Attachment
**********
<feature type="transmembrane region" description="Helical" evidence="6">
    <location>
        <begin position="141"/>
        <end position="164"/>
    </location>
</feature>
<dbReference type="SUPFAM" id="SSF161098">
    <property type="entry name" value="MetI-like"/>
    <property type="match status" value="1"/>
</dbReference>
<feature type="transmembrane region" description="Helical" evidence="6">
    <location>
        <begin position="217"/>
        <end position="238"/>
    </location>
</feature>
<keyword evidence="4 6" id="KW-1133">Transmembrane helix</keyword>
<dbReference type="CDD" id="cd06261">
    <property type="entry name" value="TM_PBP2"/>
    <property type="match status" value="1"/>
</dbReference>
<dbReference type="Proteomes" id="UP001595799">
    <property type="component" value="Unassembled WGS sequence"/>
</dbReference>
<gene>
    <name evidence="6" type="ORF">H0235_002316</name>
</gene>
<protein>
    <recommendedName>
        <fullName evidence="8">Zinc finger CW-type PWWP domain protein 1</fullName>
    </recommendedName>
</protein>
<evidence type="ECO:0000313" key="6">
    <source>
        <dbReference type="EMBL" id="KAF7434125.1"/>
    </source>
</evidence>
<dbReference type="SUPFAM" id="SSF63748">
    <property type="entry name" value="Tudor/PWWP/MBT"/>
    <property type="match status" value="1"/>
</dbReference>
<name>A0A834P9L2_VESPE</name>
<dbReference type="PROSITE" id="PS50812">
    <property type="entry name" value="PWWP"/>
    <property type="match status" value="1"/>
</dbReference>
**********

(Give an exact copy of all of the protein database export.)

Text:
<feature type="transmembrane region" description="Helical" evidence="6">
    <location>
        <begin position="141"/>
        <end position="164"/>
    </location>
</feature>
<dbReference type="SUPFAM" id="SSF161098">
    <property type="entry name" value="MetI-like"/>
    <property type="match status" value="1"/>
</dbReference>
<feature type="transmembrane region" description="Helical" evidence="6">
    <location>
        <begin position="217"/>
        <end position="238"/>
    </location>
</feature>
<keyword evidence="4 6" id="KW-1133">Transmembrane helix</keyword>
<dbReference type="CDD" id="cd06261">
    <property type="entry name" value="TM_PBP2"/>
    <property type="match status" value="1"/>
</dbReference>
<dbReference type="Proteomes" id="UP001595799">
    <property type="component" value="Unassembled WGS sequence"/>
</dbReference>
<gene>
    <name evidence="6" type="ORF">H0235_002316</name>
</gene>
<protein>
    <recommendedName>
        <fullName evidence="8">Zinc finger CW-type PWWP domain protein 1</fullName>
    </recommendedName>
</protein>
<evidence type="ECO:0000313" key="6">
    <source>
        <dbReference type="EMBL" id="KAF7434125.1"/>
    </source>
</evidence>
<dbReference type="SUPFAM" id="SSF63748">
    <property type="entry name" value="Tudor/PWWP/MBT"/>
    <property type="match status" value="1"/>
</dbReference>
<name>A0A834P9L2_VESPE</name>
<dbReference type="PROSITE" id="PS50812">
    <property type="entry name" value="PWWP"/>
    <property type="match status" value="1"/>
</dbReference>